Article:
Supreme Court Grants Access to Soviet Repression Victim’s Records

Georgy Shakhet. Photo by Vlad Dokshin / Novaya Gazeta

In a landmark decision, the Russian Supreme Court ruled 5 July 2019 to grant access to the case files of Pavel Zabotin who was shot and killed in 1933 after being sentenced to death without trial by a troika, a Stalinist three judge-panel.

The Supreme Court judgement came as a result of a cassation appeal lodged by Pavel Zabotin’s grandson, Georgy Shakhet. Georgy Shakhet’s lawyers are Memorial Human Rights Centre’s Marina Agaltsova and Team 29’s Anna Fomina. 

Initially, the Russian Interior Ministry had refused to grant Shakhet access to Zabotin’s case files, and over the past two years, a district court in Moscow and the Moscow City Court repeatedly upheld the Ministry’s decision, citing FSB, Interior Ministry and Culture Ministry’s rules. 

The Russian Interior Ministry has invariably denied access to archival files of the victims who were never officially rehabilitated despite the fact that their conviction resulted from the 7 August 1932 ‘law of spikelets’ that led to large-scale political repression.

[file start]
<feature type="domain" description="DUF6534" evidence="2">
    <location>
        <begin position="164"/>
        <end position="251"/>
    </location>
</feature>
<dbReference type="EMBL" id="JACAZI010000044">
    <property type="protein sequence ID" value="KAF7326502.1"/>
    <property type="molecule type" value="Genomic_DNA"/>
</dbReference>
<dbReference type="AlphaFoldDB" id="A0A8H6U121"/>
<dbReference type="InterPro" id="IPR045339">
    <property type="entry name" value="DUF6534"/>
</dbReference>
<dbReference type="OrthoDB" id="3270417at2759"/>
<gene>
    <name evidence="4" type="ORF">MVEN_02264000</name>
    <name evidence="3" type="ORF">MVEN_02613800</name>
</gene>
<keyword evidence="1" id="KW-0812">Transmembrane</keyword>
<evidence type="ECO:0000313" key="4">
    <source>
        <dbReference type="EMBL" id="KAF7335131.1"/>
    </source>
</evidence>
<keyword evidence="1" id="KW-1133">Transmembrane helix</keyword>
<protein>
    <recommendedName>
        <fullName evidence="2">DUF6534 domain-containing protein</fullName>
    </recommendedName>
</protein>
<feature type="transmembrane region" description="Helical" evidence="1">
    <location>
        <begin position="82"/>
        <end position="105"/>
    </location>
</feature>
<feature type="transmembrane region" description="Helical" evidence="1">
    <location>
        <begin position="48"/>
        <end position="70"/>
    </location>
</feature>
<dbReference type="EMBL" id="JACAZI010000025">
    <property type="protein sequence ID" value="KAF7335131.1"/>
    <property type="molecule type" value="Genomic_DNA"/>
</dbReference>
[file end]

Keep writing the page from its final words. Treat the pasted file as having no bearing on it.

At the Supreme Court trial, however, the Interior Ministry’s representative acknowledged the Ministry had misinterpreted access procedure.

The Supreme Court’s judgement sets an important precedent that may prove helpful in subsequent cases where relatives of political repression victims are denied access to archival records.